It was the summer of 1969; do you remember where you were? Two important events occurred; the Apollo Moon Landing and Woodstock. I also celebrated my ninth birthday that summer. While I remember listening to Walter Cronkite reporting on the historic lunar landing, there wasn’t much interest in Woodstock on my part at the time.
In the ‘60s there was a band called Buffalo Springfield who sang “For What It’s Worth” at Woodstock. The first line of the song was “There’s something happenin’ here. What it is ain’t exactly clear ... ” (Go ahead, keep singing!).
Although I was listening to this music on the eight-track player in my mom’s care at the time, their words stuck and remind us that the concepts of clarity and transparency are just as important today.
It is perhaps a more fortunate destiny to have a taste for collecting shells than to be born a millionaire.
Robert Louis Stevenson (1850-1894)
In an attempt to provide some clarity here are six economic outlooks and their traits. Movement from one to another is not always clearly defined and there are as many forecasts out there as there are cable news channels.
Deep recession:A severe economic contraction. Concerns for unemployment of 10-12 percent, heavy deflation, continued low interest rates and a contraction in wage levels are at the top of the list. Very conservative investment selections would be the norm.
Recession: Economic contraction, unemployment between 8-12 percent and slowed economic growth. The textbook definition of a recession is a decline in the Gross Domestic Product (GDP) for two or more consecutive quarters. Decreasing productivity is also occurs.
Zero growth: No growth or flat growth with unemployment levels between 6 and 8 percent. Stagflation is a term that describes both inflation and stagnant business activity. Stagflation occurred in the 1970s while there was an increasing unemployment rate and inflation. Wages are flat and productivity is low.
Low growth: Mild economic growth and lower unemployment typify this phase. Mild inflation, rising interest rates, along with small increases in wages and productivity.
Bull market: Poised for strong economic growth, average unemployment and inflation with rising interest rates. Wages and productivity begin to move up.
Strong global expansion:Low unemployment, above average inflation rates and high interest rates. These factors often lead to strong rises in wage levels and record productivity.
Take a moment and cast a spotlight over the course of your lifetime with the purpose of identifying different economic phases. It’s interesting to review individual economic behavior and how our lives may have been influenced by the economy. For instance, I’ll always remember the purchase of my first home in 1985. Mortgage rates were sky high at 12.50 percent. Since I was just starting out in life, nothing was going to deter me for purchasing that first home. Or maybe I just didn’t know any better.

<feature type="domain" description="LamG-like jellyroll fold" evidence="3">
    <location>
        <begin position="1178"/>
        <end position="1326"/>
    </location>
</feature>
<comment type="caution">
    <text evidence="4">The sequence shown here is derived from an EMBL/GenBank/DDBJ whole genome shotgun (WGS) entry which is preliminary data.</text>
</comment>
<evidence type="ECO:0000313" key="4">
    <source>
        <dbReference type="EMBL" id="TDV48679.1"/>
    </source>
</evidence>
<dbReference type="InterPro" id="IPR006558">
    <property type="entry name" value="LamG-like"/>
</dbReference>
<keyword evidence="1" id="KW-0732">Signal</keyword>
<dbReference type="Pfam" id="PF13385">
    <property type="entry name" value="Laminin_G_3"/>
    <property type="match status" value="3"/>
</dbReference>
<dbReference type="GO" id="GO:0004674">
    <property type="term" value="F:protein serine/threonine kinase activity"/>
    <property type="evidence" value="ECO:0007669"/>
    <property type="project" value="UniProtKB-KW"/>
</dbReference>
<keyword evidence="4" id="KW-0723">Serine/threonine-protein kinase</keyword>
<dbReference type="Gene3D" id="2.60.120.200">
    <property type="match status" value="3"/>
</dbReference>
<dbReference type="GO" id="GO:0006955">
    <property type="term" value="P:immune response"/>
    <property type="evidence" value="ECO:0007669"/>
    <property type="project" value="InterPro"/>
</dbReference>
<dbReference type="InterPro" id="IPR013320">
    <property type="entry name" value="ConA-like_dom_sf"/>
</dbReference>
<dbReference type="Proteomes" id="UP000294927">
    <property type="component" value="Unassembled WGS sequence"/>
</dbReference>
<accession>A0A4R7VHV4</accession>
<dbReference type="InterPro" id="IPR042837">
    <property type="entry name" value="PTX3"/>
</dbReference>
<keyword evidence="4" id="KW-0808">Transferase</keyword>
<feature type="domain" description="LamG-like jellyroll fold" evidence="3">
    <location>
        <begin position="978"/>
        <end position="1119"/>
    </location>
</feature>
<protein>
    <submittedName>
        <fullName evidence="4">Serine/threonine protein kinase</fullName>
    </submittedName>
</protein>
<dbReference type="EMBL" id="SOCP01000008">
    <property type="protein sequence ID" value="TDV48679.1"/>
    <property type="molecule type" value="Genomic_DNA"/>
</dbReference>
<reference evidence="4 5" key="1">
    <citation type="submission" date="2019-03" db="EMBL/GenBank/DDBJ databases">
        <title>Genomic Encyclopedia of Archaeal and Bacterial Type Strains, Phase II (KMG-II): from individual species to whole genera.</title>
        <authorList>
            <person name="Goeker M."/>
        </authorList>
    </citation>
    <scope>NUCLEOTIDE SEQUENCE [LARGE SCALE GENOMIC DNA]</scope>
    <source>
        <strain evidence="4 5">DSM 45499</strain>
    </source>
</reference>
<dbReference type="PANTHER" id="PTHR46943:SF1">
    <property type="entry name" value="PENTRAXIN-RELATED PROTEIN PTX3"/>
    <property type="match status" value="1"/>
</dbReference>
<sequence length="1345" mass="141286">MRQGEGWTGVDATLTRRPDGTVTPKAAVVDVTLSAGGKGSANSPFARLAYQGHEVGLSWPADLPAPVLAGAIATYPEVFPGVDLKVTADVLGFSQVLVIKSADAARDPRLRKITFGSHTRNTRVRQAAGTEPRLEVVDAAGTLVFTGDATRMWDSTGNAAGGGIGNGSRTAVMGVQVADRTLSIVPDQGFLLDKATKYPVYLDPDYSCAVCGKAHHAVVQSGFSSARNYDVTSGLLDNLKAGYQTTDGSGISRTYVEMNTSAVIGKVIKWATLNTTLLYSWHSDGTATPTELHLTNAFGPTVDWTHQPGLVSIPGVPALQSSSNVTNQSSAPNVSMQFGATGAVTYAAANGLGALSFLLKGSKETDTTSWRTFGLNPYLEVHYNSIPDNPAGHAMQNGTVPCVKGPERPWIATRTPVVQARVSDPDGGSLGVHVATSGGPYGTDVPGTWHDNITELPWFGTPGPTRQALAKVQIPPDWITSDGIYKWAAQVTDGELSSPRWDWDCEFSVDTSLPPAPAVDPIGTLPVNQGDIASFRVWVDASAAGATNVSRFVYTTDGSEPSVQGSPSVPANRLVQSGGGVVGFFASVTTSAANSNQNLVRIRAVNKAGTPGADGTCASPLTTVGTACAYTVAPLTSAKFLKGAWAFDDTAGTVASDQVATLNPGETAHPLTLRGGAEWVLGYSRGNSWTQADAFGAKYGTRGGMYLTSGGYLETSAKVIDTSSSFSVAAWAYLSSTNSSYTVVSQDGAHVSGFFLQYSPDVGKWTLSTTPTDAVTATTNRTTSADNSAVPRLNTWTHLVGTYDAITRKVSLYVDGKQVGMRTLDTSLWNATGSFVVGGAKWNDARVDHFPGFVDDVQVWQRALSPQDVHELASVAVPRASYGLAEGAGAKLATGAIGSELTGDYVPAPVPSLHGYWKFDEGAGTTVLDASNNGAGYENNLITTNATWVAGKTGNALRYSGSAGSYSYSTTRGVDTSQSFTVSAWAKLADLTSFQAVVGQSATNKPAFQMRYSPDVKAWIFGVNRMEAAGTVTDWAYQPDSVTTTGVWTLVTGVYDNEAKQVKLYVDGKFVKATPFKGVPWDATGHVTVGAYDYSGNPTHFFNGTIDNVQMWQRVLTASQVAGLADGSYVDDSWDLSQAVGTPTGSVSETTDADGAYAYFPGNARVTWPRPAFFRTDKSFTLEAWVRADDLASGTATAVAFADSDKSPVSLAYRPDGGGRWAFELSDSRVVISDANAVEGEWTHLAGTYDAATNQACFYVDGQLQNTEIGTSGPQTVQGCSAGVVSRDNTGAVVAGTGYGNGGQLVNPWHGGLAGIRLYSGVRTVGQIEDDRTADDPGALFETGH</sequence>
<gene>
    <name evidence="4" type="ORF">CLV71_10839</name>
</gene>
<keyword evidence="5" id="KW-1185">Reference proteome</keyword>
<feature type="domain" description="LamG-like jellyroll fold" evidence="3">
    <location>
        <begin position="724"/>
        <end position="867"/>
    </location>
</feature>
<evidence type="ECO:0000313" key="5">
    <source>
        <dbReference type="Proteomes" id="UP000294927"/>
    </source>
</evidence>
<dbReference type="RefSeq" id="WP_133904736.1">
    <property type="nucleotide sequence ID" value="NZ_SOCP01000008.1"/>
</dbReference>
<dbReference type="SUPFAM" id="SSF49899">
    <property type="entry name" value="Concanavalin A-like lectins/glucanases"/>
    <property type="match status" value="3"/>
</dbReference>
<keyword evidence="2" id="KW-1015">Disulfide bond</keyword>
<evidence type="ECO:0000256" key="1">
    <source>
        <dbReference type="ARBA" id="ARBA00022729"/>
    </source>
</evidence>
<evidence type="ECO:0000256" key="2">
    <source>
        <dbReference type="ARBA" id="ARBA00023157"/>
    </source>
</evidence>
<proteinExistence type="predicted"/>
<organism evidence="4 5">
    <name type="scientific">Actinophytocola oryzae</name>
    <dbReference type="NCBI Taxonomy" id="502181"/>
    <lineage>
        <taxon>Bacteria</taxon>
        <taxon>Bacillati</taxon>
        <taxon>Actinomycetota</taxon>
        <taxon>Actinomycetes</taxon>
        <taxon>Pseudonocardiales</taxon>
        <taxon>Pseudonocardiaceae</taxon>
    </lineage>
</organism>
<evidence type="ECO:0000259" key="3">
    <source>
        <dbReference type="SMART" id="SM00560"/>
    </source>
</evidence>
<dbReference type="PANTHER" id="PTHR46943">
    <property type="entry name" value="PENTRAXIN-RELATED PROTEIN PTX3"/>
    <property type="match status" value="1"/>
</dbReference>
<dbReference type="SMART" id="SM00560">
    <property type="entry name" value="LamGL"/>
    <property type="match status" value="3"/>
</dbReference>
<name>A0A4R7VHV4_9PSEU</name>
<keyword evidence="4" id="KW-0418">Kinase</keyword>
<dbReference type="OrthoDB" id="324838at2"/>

As a country we’re changing our spending habits. The Opinion Research Corp., of Princeton, New Jersey, conducted a study showing that women are currently reducing spending more than men.
In fact, 86 percent of women are spending less on discretionary items such as dining out and buying clothes. Only 78 percent of men are spending less in these categories.
The real question is whether these changes are temporary or if they could last. The answer is a determining factor in how long this recession will last. Were and how we spend is changing too. Forty-eight percent of women are shopping more often at discount stores, compared with 37 percent of men.
Economic decisions are based on emotion and logic. Logic takes into consideration the opportunity cost of a dollar spent versus a dollar saved. In other words, is it more important for you to save money or spend it? This impacts overall economic activity and reduces the amount of money in motion.
The Fed Funds Rate is the rate banks charge each other to borrow money. To give you a historical perspective, the Fed Funds rate was at 6.25 percent during August of 2007, and reached a high of 20 percent in 1979 and 1980. Last Tuesday the Fed met and decided to keep the rate at 0.25 percent.
With interest rates at record lows, which phase of the economic cycle do you think we’re in or moving towards? There is no right or wrong answer when dealing with such a dynamic subject. Invest accordingly!
Darcie Guerin, Financial Advisor & Branch Manager, Raymond James & Associates, Inc. located at 606 Bald Eagle Drive, Suite 401, Marco Island, and FL 34145 provides this article. Gulfshore Life magazine named Guerin as one of the Best Personal Wealth Managers in The Southwest Florida Area for 2009. If you have questions please contact Darcie Guerin via e-mail at Darcie.Guerin@RaymondJames.com. Phone 389-1041, toll free (866) 343-0882 or at RaymondJames.com/Darcie. Past performance may not be indicative of future results.